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    Wills and Living Trusts: The Basics

    By Wasatch Peaks on September 8, 2015

    Preparing for the distribution of your estate (assets you own at the time of your death) can be a very stressful experience. After all, with so many important decisions to make, no one wants to make the wrong one. One of the most common dilemmas is whether to have a will or a living trust – or both. These are two different documents and knowing the fundamentals of each will help you make the right decision.

    First begin with understanding what probate is, as it plays a significant role in estate planning. Probate is the administrative and court process that takes place after you die. It includes proving the validity of a will (if there is one), identifying, inventorying, and appraising property, paying debts and taxes, and (finally), distributing whatever assets remain.

    Because probate can drag on for months or even years, much of the wealth you've accumulated over your lifetime can be eroded. Wills and trusts have the power to reduce probate dramatically – so your heirs can efficiently inherit what you want them to receive.

    What is a Will?

    A will is nothing more than a set of instructions that specifies who gets what of your assets. If you have property and loved ones, having a will is vital. If you die without one, state law takes over and makes distribution decisions on your behalf. In most cases everything goes to your spouse and/or children. If you have neither, your closest relatives will be the recipients, and if you have no relatives, your entire estate will be absorbed by the state. While the court may make the same decisions you would have, in many cases it does not.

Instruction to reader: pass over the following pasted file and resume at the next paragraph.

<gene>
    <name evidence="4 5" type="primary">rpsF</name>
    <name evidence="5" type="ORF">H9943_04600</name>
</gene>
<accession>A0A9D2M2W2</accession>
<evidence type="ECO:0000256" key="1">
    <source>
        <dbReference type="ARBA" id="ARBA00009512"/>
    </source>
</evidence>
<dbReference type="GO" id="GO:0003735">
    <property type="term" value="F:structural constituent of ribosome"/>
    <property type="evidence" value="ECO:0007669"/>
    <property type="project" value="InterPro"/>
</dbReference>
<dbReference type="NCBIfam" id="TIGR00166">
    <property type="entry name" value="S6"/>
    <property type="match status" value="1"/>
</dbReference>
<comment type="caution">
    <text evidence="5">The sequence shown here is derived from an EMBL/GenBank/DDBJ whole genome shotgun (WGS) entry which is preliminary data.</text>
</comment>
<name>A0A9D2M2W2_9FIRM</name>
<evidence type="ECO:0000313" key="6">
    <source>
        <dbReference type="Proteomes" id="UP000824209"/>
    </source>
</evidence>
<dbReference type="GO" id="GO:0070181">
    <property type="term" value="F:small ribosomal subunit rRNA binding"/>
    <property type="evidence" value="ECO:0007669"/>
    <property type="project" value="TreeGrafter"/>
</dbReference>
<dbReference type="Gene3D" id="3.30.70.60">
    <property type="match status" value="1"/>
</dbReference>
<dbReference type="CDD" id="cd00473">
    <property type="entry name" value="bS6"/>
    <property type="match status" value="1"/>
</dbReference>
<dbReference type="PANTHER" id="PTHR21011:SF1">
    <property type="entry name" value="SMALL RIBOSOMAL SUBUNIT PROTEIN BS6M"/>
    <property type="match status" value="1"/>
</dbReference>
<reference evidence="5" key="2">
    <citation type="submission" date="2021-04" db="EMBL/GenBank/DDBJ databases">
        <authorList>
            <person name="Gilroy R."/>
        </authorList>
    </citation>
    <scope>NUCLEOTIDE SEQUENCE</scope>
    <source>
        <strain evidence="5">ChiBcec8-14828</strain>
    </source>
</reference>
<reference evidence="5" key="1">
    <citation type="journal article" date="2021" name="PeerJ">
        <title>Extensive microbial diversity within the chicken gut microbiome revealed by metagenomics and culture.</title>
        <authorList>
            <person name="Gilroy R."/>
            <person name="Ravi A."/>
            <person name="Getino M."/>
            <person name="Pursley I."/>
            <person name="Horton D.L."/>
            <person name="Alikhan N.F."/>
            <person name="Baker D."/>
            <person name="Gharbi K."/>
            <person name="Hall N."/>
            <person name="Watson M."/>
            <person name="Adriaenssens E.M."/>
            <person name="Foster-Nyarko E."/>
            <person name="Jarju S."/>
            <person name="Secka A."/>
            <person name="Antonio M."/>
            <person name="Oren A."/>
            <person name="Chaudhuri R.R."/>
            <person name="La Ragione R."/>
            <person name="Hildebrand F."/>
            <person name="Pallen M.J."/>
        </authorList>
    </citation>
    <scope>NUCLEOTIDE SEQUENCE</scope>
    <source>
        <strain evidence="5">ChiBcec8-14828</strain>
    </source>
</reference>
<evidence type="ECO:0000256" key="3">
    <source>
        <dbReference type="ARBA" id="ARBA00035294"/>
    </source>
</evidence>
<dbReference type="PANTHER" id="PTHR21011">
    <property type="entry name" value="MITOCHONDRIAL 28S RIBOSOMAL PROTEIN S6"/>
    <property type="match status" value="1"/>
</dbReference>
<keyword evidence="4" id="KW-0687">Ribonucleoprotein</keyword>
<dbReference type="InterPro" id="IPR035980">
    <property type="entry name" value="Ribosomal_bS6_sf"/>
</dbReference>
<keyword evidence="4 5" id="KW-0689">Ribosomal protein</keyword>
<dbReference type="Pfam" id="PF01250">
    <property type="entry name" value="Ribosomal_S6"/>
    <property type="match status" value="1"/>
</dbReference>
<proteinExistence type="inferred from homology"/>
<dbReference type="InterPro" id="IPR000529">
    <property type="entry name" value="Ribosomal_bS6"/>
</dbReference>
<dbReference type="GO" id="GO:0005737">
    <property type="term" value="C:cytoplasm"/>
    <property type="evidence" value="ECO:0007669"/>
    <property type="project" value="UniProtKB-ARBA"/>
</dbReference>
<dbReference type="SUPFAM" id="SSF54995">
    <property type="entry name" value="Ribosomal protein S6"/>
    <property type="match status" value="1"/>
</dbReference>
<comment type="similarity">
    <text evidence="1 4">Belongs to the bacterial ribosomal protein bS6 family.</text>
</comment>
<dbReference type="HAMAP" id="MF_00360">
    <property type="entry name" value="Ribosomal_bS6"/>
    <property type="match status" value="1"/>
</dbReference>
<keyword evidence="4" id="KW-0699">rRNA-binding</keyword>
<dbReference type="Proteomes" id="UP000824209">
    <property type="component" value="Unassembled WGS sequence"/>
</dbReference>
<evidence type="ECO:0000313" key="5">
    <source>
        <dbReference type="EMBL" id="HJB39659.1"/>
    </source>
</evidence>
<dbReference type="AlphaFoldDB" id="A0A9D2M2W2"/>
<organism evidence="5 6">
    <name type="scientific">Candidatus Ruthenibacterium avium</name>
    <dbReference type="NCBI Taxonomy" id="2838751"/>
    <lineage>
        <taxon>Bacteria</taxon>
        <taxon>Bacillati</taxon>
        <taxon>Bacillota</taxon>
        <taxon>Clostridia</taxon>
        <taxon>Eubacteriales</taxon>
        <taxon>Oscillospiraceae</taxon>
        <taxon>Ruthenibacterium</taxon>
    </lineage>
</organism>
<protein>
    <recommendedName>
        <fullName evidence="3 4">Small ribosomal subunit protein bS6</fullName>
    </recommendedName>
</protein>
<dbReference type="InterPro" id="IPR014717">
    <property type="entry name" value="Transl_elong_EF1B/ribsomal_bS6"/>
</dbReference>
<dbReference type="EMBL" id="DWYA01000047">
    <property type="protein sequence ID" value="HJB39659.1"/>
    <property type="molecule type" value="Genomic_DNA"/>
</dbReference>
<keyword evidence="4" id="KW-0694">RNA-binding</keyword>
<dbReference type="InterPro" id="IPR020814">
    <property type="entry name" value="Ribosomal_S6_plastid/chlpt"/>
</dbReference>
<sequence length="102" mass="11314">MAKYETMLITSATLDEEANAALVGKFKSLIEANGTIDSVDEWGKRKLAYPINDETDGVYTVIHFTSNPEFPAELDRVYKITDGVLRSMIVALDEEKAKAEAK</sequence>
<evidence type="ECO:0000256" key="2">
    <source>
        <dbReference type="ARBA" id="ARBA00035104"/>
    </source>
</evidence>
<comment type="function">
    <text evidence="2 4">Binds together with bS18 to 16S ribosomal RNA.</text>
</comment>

One of the most compelling reasons to draw up a will is if you have children who depend on you for care. A will allows you stipulate guardianship. Without one, the court will make this very personal choice for you.

    If your estate is relatively simple, you may choose to create your own will with the help of a quality software program or guidebook. For more complex situations, or if you do not feel comfortable writing your own will, hire an attorney or legal service to do it for you. Because this is such an essential document, you’ll want to be sure it's done right. 

    What is a Trust?

    A living trust is a bit more complicated in concept than a will, but in essence it is a separate legal entity that holds title or ownership to your property and assets. While you are alive, and acting as the trustee, you hold full control over all the property held in the trust.

    The primary reason to create a living trust is to avoid probate. Property held in a trust won’t have to go through probate before your loved ones receive their inheritance. More, where wills are public, trusts are private, and usually harder to contest.

    As with a will, you can create your own living trust by using software and guidebooks developed for “do-it-yourselfers.” However, living trusts by nature are often more involved than wills, so having a lawyer draw it up for you in the first place may be the better way to go.

    Not everyone needs a living trust though. Before spending the money to create one, be aware that they can be costly to arrange, are time-consuming to put together, and require considerable ongoing maintenance (adding to the cost). Changes to a trust can take a long time, and moving certain assets such as real estate, savings, and brokerage accounts into the trust requires re-titling, which can be cumbersome.

    Can I have a will and a trust?

    Wills and living trusts are not mutually exclusive estate planning devices. In fact, if you have a trust, you should probably have a will to make sure all of your assets will be distributed according to your wishes. Most trusts do not provide instructions for everything in your estate. A will acts as a back up for what is not included in the trust, as it would have a clause naming a person who you want to receive all leftover property. Without a will, anything you didn't transfer into the trust will go through that long and expensive probate process. Once again, those assets will be distributed according to state law – and most likely not the way you would choose to have your property dispersed.

    While estate planning certainly can be an anxiety provoking process, knowing the fundamentals of wills and living trusts should ease some discomfort.


    Wasatch Peaks

    Written by Wasatch Peaks